References:

1. ABCNews.com (2006),ABCNews:QUIZ:WhatDoYouKnowAbout Public Education? http://abcnews.go.com/2020/Stossel/popup?id=1504374 2. Ashenfelter,OrleyandAlanKrueger(1994),EstimatesoftheEconomic ReturntoSchoolingforaNewSampleofTwins, AmericanEconomic Review85(5),pp.115773.

3. Ashenfelter,OrleyandCeciliaRouse(1998),Income,Schooling,and Ability:EvidencefromaNewSampleofIdenticalTwins,TheQuarterly JournalofEconomics,Vol.113,No.1,pp.253284.

4. CollegeBoard(2006a),2006CollegeBoundSeniors:TotalGroupPro file Report, The College Board, http://www.collegeboard.com/about/news_info/cbsenior/yr2006/re ports.html 5. CollegeBoard(2006b),2006CollegeBoundSeniors:StateProfileRe portIllinois, The College Board, http://www.collegeboard.com/about/news_info/cbsenior/yr2006/re ports.html 6. Correa,Macarena,JohnQ.Easton,OdisJohnson,StevePonisciak,and ToddRosenkranz(2004),SelectedIndicatorsfromtheU.S.Censusand ChicagoPublicSchoolsRecordsRelatedtotheLivesandSchoolingof Children,awebbasedreportfromtheConsortiumonChicagoSchool Research,May2004, http://ccsr.uchicago.edu/web_reports/Schoolageen vironment/index.html 7. Cutler,DavidandAndreaLlerasMuney(2006),EducationandHealth: Evaluating Theories and Evidence, NBER Working Paper #12352, www.nber.org.

8. Friedman, Milton (1955), The Role of Government in Education, Chapter 6 in Capitalism and Freedom, (1962);

downloadable at http://www.friedmanfoundation.org/.

9. Hanushek,Eric(1986),TheEconomicsofSchooling:Productionand Efficiency in Public Schools, JournalofEconomicLiterature 24(3), pp.114159.

10. Hoxby,CarolineM.(2002),WouldSchoolChoiceChangetheTeaching Profession? TheJournalofHumanResources,Vol.37,No.4,pp.846 891.

11. Hoxby,CarolineMinter(1996),AreEfficiencyandEquityinSchool FinanceSubstitutesorComplements?JournalofEconomicPerspectives 10(4),pp.5172.

12. Kane,ThomasandDouglasStaiger(2002),ThePromiseandPitfallsof UsingImpreciseSchoolAccountabilityMeasures,JournalofEconomic Perspectives16(4),pp.91114.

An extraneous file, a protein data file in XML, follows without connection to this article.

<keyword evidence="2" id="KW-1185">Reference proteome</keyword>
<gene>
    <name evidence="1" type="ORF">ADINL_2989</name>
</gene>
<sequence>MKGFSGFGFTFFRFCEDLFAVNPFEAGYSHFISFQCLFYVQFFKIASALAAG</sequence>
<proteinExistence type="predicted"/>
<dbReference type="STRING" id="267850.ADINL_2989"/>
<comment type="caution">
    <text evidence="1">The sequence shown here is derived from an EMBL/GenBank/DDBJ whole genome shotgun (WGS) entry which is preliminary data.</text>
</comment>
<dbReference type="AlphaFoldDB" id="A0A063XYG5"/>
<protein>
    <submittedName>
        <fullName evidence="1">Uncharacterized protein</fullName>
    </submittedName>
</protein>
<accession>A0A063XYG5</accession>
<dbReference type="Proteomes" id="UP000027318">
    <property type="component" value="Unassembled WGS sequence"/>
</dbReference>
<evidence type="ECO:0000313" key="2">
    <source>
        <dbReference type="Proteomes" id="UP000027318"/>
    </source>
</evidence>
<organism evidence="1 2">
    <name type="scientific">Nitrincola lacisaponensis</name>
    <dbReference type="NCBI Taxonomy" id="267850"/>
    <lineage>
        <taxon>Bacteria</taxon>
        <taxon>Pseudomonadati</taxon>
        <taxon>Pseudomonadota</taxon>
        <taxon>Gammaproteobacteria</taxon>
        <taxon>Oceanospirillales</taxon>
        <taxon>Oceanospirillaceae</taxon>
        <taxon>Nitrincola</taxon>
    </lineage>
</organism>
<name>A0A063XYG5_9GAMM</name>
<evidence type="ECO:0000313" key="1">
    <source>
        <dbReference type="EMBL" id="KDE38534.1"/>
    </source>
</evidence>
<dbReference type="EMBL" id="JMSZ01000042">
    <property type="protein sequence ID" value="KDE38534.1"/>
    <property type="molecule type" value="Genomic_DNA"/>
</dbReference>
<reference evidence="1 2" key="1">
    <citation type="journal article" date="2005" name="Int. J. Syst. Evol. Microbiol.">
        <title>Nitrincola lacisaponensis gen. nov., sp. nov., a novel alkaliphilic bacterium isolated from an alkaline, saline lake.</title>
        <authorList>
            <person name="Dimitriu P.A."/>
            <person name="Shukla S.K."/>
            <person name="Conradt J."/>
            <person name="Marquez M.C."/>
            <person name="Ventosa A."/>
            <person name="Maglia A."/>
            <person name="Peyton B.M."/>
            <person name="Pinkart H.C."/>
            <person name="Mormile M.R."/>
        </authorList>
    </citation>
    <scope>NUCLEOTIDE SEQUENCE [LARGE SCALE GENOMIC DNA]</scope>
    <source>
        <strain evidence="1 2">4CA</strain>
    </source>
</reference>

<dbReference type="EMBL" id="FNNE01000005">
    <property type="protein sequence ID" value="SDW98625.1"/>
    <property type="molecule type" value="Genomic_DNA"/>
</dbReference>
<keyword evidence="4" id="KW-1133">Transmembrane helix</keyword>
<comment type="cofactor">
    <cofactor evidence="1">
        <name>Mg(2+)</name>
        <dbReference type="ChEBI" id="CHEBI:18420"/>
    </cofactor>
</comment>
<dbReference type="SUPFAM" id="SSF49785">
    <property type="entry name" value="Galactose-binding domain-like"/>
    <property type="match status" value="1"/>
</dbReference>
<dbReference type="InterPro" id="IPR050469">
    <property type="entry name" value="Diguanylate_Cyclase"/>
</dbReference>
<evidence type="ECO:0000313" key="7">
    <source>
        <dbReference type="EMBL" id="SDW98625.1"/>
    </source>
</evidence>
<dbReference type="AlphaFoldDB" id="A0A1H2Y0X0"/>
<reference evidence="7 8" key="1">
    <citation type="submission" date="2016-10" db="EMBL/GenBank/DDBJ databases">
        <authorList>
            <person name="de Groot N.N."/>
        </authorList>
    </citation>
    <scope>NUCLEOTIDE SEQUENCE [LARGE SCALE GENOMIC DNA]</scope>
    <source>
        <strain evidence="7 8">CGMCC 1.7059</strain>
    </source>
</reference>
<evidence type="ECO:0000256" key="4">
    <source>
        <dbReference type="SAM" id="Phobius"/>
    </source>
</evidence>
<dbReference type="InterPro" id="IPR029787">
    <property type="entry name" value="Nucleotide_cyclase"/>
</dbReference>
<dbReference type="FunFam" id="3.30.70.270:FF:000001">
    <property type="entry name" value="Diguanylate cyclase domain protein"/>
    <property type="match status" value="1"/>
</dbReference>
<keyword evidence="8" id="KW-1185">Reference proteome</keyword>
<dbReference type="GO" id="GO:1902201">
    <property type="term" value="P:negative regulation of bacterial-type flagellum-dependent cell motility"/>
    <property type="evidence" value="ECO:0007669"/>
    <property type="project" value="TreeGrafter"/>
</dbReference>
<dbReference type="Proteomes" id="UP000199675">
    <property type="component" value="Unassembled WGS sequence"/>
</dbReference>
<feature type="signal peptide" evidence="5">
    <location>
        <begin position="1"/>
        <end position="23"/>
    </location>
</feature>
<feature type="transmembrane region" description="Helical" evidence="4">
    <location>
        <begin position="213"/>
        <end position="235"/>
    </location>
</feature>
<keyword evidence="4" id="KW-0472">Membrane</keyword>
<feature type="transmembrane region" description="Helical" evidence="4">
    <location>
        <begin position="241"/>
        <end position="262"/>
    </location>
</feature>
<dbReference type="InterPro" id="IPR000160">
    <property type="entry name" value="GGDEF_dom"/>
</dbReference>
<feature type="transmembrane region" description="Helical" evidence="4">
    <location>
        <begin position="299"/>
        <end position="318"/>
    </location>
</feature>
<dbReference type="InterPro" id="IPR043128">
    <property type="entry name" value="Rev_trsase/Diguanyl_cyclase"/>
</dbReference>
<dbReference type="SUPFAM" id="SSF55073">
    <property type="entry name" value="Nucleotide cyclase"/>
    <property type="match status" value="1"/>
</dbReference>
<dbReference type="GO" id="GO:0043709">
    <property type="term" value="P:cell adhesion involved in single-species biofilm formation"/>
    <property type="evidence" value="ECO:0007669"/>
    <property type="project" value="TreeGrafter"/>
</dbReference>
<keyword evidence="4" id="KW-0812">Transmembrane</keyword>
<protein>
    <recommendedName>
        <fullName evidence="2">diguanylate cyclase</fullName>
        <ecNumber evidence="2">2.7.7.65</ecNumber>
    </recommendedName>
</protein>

13. Kapadia,Kavita,andVanessaCoca;

withJohnQ.Easton(2007),Keep ingNewTeachers:AFirstLookattheInfluencesofInductioninthe Chicago Public Schools, Consortium on Chicago School Research, 1/2007.http://ccsr.uchicago.edu/content/publications.php 14. Ladd, Helen (2002), School Vouchers: A Critical View, Journalof EconomicPerspectives16(4),pp.324.

15. Neal,Derek(2002),HowVouchersCouldChangetheMarketforEdu cation,JournalofEconomicPerspectives16(4),pp.2544.

16. Ponisciak,Stephen(2005),UnderstandingthePrairieStateAchievement Exam: A Descriptive Report with Analysis of Student Performance, Consortium on Chicago School Research, 9/2005. http://ccsr.uchica go.edu/content/publications.php 17. Roderick, Melissa, Jenny Nagaoka, and Elaine Allensworth;

with VanessaCoca,MacarenaCorrea,andGingerStoker(2006),FromHigh SchooltotheFuture:AFirstLookatChicagoPublicSchoolGraduates' CollegeEnrollment,CollegePreparation,andGraduationfromFourYear Colleges,ConsortiumonChicagoSchoolResearch, 4/2006. http://cc sr.uchicago.edu/content/publications.php 18. U.S.CensusBureau(2006) The2006StatisticalAbstractoftheUnited States, http://www.census.gov/compendia/statab/education/elementary_and_sec ondary_education_schools_and_enrollment/ 4. ..